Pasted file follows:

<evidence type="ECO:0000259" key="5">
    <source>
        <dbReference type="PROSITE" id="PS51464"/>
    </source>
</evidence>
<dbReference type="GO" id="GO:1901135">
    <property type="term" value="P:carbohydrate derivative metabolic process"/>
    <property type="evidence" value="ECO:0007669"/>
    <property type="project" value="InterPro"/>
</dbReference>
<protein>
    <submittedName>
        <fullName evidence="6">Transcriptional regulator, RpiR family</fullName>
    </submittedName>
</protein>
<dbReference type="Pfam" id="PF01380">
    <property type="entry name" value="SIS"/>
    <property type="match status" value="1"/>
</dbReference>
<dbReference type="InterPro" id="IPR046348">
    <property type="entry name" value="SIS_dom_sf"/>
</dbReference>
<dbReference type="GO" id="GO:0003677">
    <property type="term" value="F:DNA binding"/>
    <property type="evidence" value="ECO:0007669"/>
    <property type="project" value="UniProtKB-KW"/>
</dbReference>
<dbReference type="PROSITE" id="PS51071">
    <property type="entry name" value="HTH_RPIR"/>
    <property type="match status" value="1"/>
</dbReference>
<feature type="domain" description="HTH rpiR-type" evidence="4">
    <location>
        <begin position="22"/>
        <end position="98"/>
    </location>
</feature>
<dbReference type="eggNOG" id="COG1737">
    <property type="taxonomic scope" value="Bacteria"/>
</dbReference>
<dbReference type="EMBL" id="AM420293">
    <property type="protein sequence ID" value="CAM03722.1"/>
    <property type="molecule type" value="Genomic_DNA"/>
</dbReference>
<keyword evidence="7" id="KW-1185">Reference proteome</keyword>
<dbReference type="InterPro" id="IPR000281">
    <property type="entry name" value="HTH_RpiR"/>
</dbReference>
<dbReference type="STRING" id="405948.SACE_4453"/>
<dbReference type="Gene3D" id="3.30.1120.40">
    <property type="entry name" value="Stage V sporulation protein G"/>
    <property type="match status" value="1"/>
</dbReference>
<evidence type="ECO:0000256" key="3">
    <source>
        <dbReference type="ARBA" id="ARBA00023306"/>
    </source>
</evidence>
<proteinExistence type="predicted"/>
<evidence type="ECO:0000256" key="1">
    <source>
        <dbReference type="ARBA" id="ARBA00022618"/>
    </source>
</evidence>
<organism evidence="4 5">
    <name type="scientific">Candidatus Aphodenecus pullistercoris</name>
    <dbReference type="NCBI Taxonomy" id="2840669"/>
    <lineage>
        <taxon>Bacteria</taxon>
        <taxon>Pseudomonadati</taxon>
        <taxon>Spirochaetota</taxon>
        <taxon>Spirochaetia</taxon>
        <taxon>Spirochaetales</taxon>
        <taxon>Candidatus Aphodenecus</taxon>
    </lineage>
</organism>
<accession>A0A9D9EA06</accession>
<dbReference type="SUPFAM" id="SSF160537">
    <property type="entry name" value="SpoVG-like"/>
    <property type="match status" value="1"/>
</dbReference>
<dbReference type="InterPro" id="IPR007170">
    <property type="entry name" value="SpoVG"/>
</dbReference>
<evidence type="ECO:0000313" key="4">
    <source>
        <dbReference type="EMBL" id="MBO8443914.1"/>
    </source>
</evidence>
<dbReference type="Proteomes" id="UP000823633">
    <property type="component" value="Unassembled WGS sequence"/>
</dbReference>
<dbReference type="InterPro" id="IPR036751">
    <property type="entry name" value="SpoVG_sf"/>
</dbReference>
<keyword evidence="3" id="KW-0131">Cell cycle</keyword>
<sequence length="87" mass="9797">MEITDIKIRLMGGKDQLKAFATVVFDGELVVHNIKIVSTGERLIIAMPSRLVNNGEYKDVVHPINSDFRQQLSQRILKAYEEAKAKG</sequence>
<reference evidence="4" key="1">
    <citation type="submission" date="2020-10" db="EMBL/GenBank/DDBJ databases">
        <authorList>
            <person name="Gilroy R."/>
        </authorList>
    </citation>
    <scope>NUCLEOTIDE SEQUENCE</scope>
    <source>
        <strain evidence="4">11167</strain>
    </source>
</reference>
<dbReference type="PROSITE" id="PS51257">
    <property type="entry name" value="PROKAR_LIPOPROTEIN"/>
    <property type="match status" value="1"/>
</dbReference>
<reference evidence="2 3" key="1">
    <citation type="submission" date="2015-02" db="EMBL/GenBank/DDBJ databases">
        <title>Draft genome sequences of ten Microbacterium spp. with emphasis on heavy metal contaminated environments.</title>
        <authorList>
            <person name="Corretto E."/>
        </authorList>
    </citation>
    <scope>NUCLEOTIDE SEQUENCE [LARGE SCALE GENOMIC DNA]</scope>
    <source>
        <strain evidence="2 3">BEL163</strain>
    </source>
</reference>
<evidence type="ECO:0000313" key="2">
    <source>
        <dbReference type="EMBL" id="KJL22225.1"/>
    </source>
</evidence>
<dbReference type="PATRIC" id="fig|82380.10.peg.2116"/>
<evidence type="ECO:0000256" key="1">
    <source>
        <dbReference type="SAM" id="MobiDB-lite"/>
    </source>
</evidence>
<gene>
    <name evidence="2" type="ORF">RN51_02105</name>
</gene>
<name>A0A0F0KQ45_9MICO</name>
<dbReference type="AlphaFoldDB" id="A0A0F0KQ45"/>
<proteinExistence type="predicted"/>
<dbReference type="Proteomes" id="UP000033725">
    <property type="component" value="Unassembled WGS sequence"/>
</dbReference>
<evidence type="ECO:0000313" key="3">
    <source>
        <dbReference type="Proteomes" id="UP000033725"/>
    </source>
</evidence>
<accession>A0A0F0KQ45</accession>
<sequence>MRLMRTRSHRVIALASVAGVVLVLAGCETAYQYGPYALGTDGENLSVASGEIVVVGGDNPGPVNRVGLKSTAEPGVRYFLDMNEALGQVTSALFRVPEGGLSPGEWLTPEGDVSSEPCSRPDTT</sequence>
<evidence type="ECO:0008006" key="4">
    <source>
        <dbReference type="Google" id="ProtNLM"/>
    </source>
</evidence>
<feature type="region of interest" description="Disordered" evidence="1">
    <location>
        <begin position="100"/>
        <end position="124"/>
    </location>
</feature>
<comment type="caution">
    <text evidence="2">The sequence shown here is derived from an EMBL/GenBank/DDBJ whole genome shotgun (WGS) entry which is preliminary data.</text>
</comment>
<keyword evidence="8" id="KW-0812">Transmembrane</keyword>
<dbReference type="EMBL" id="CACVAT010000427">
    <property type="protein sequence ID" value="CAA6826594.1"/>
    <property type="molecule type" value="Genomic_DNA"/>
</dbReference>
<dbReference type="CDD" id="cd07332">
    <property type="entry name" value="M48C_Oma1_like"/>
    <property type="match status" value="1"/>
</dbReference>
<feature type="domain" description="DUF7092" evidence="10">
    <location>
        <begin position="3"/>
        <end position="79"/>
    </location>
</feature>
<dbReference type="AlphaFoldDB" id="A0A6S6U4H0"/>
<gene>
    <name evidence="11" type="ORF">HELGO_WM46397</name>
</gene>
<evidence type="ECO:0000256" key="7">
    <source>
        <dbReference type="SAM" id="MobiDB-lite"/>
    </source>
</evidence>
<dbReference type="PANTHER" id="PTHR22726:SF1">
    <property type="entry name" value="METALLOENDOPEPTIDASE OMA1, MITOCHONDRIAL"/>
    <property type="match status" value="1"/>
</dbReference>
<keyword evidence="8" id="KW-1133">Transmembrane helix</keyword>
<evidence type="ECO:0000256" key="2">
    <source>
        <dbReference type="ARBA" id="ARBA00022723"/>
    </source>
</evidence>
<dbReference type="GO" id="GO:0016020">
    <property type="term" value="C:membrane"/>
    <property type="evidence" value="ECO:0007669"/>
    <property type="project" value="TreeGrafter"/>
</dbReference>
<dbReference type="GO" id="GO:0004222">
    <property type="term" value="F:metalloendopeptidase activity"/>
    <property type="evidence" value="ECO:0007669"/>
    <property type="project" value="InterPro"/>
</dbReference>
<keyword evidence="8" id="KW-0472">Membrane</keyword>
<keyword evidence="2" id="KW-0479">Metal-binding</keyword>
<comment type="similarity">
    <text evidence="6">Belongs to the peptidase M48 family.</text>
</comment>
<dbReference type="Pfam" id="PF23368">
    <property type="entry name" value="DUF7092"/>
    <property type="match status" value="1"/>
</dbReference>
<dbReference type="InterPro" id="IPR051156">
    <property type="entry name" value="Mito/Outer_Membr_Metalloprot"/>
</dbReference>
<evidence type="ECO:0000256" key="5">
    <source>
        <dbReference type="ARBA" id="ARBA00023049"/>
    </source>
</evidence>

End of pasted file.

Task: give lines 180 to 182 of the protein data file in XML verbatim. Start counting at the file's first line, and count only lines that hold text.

</feature>
<dbReference type="AlphaFoldDB" id="A0A6S6U4H0"/>
<gene>